If people would stop and look at this from a rational perspective, stricter gun laws or gun bans are not going to solve anything. How many people have died because of a drunk driver? Should we ban the cars or the alcohol in that case? How many people have died from heart attacks or diabetes due to self-induced obesity? Should we ban all junk food or the fast food restaurants that make it so easily accessible?

Before you say I’m making ridiculous comparisons, take a deep, long breath and think about it hard. The comparisons may seem ridiculous but they are perfectly valid. Just because some people eat themselves into an early grave, does not mean that other people are not perfectly capable of enjoying cheeseburgers in moderation. Just because some assholes make the choice to drive drunk does not mean that other people are not perfectly capable of cutting themselves off at one drink before driving home. Just because some people use a gun to murder people does not mean that you need a gun to murder people, nor does it mean that everyone with a gun is likely to go off half-cocked and blow people away, nor does it mean that guns are inherently bad. What it means is that some people are either complete assholes, or that they need mental help.

The sad thing is that many people can not afford to get the mental help they need, either because it’s too expensive, or because they don’t realize they need it and their family members choose to look the other way instead of demanding that something be done. That is what needs to change here.

Something else that needs to change, and I’m just throwing this out there, is the way parents raise their children. In many cases, a better home life means more well-adjusted human beings.

Sunny2's avatar

Guns would be much easier and faster to do something about than mental health. Therefore I vote for gun control first. Having worked in the mental health field for a number of years, I’m very much aware of the need for identifying and treating mental problems. Start with the lack of agreement in diagnosing and go on to the lack of agreement in how to treat and cure patients.

burntbonez's avatar

Mental health. But that’s because mental health is too expensive for our society to be willing to do anything that will actually help.

Gun laws are much easier. You just have to ban them. It doesn’t cost anyone except the gun companies money. They are an easy target. It will take forever to actually get rid of guns. But as long as the laws are on the books, it’s a start.

I doubt we’ll start on mental health. It’s too hard.

Daisygirl's avatar

Mental health. If someone wants to do harm they’ll use anything against anything (guns on people, hammers on kittens- yes I’ve heard that’s a “fad” right now).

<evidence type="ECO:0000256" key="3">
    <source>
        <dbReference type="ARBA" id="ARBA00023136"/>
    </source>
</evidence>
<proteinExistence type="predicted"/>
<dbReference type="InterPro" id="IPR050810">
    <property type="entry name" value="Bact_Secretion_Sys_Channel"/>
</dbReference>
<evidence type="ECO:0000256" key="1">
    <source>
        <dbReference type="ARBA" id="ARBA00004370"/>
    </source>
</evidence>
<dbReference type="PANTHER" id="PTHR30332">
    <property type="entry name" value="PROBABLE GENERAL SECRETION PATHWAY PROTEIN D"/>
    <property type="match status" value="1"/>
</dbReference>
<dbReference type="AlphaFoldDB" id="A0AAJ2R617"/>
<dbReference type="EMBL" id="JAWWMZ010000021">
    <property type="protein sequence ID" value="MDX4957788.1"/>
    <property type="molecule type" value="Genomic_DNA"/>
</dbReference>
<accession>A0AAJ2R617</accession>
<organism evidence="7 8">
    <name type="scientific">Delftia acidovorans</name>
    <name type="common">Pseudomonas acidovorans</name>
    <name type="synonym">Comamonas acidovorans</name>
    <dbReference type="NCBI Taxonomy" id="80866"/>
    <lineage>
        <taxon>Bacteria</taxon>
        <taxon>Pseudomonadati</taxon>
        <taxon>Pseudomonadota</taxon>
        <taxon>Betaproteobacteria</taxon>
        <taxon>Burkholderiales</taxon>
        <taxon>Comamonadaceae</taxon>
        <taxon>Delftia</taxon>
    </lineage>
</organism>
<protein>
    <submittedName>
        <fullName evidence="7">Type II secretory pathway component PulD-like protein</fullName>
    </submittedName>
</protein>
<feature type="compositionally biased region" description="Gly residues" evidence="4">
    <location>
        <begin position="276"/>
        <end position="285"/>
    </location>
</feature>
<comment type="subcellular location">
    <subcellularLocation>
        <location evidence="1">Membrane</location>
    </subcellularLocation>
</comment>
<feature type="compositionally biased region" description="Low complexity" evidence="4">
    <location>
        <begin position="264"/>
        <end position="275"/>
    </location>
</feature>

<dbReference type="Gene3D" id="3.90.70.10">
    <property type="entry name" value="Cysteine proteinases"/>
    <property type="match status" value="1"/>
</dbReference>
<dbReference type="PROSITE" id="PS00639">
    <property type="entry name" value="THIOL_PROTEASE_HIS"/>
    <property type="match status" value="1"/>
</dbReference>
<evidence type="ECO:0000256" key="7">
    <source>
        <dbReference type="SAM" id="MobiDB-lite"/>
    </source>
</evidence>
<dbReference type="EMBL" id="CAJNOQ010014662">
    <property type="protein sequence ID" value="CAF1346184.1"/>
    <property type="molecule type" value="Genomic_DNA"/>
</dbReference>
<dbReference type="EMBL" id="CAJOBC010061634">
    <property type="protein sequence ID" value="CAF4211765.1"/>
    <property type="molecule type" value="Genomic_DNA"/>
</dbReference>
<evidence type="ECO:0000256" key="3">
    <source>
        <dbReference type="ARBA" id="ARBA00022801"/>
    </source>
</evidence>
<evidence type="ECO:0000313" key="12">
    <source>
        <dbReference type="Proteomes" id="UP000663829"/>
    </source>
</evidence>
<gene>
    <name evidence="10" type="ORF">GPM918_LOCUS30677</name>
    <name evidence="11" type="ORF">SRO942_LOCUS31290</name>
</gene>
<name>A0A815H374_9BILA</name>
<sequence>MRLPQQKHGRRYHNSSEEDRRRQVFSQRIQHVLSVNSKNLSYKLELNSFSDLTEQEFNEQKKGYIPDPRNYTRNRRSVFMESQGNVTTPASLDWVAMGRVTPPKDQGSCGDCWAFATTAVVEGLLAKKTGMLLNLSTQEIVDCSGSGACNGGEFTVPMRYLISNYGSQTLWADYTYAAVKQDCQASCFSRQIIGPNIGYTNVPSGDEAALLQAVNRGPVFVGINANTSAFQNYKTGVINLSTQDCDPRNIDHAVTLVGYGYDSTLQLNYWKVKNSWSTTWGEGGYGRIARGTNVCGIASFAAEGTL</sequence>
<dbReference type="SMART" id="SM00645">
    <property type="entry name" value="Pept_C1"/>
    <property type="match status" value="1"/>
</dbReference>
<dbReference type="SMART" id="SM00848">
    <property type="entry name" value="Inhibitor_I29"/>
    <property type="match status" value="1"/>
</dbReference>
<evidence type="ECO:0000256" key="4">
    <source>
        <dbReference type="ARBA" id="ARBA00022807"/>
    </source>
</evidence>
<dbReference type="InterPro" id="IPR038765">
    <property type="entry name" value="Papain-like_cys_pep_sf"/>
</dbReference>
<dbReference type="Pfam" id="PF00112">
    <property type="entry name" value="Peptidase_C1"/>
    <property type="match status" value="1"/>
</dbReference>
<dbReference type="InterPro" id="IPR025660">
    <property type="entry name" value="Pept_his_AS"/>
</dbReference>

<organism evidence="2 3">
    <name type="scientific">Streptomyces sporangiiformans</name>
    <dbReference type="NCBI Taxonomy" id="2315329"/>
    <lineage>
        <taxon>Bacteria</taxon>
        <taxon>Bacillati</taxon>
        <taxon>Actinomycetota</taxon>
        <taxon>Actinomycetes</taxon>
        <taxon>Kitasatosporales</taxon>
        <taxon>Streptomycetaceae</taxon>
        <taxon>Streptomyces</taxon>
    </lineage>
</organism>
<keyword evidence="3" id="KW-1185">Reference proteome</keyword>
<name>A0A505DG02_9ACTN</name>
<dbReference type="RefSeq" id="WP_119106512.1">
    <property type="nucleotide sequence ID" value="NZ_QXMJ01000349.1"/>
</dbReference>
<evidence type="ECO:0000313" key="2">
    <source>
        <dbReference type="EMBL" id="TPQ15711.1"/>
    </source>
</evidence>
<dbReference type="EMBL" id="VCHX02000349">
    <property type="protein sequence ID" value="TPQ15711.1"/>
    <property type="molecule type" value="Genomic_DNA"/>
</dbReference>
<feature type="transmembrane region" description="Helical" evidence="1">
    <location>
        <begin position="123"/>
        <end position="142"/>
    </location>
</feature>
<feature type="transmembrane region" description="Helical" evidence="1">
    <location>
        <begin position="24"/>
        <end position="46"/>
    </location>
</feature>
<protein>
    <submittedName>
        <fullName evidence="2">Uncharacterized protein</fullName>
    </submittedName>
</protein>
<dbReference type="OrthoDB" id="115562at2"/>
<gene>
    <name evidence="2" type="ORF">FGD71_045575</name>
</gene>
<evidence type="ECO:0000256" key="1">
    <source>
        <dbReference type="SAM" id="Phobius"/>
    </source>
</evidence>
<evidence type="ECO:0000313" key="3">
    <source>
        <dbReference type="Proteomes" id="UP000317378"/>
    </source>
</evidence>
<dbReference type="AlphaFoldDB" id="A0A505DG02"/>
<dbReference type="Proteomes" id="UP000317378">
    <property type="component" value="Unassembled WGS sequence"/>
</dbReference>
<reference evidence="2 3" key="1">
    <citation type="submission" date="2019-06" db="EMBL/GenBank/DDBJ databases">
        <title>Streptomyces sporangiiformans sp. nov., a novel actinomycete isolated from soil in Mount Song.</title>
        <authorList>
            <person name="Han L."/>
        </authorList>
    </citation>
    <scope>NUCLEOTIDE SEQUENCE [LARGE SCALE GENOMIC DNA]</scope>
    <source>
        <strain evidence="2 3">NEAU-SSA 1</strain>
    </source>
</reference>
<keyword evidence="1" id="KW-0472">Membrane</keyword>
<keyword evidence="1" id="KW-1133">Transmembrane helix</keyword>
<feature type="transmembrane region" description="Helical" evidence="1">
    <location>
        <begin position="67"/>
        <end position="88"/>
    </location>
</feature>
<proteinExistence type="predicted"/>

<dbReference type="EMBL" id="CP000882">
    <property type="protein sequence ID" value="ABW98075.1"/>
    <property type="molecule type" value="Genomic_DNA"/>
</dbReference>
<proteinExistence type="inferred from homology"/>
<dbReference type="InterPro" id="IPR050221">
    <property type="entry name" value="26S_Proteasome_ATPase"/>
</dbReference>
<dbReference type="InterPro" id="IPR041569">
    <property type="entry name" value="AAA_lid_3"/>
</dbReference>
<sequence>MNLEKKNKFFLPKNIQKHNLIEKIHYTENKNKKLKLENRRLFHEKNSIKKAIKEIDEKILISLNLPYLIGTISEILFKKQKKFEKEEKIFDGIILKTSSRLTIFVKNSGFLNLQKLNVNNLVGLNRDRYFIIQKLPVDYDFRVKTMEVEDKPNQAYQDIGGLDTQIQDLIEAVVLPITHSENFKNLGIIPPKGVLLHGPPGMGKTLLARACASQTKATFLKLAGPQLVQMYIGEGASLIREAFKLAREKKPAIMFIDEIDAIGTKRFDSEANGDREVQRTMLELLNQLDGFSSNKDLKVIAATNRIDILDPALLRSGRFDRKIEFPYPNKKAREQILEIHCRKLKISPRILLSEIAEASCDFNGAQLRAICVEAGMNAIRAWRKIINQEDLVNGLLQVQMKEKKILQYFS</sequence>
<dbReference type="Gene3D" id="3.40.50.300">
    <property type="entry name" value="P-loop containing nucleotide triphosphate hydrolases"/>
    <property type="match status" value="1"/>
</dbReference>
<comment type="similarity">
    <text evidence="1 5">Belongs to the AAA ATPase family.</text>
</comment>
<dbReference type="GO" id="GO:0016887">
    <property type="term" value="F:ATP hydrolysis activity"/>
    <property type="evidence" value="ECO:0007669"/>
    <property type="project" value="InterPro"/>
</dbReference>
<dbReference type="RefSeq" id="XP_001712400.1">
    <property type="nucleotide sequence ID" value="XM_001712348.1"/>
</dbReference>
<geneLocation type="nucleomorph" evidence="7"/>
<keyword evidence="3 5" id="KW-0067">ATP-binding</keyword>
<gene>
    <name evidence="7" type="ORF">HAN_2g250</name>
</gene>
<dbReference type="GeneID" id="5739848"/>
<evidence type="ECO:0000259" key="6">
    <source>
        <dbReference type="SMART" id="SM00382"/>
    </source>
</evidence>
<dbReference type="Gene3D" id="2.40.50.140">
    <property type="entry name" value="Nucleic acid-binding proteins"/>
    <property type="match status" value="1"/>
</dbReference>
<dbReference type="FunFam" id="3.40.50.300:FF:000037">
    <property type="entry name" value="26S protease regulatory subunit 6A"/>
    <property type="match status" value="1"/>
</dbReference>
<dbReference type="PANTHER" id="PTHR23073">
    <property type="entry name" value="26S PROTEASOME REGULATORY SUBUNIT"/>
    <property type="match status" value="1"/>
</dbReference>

Bill1939's avatar

In the Atlanta area people cannot but heavy weapons fast enough. Gun stores cannot keep them on their shelves; ammunition as well! They seem to be panicked by a belief that this may be their last chance before they lose the right to purchase them. I suspect that this is happening throughout the nation. This seems like some kind of insanity to me. I think the culture is nuts and needs psychological help.

SavoirFaire's avatar

@Bellatrix There are various other ways to approach gun laws. This article makes a couple of suggestions. Waiting periods and background checks are also possible alternatives to bans. Yes, there will always be those who will fight against gun legislation of any kind. That’s a side-effect of the fact that there will always be those who will fight against any legislation whatsoever. That’s life in a democracy. The legislative question is never about which option will enjoy universal popularity, then, as no such option exists.

As for semi-automatics, I will repeat the point I find myself making over and over again. Many people have no idea what they mean when they use the term. Those who support banning such weapons often seem to think that “semi-automatic” refers only to assault rifles or submachine guns. This is not the case, however, and leads to any number of dialectical difficulties whenever the issue of gun control arises. This is unhelpful in the extreme, of course, and prevents the conversation from advancing even one step.

ETpro's avatar

I don’t think we can possibly pass the sort of gun control laws it would take to do any serious good. Short of such laws, the NRA argument that gun laws only constrain law abiding citizens has a good deal of merit. Currently, at least 40% of all gun sales in the US occur with no background check. One can logically assume that 100% of the people who cannot pass a background check buy their weapons where none is required.

While the NRA paid lip service to having a criminal and insanity database, they secretly lobbied and put money behind insuring no such database received the funding needed to be effective. I’d like to see background checks on 100% of sales, and those checks having a meaningful database to consult.

And I would like to see mental health services made available to all who will seek them out, or are determined to need them.

Answer this question




to answer.
Your answer will be saved while you login or join.

Have a question? Ask Fluther!

What do you know more about?
Knowledge Networking @ Fluther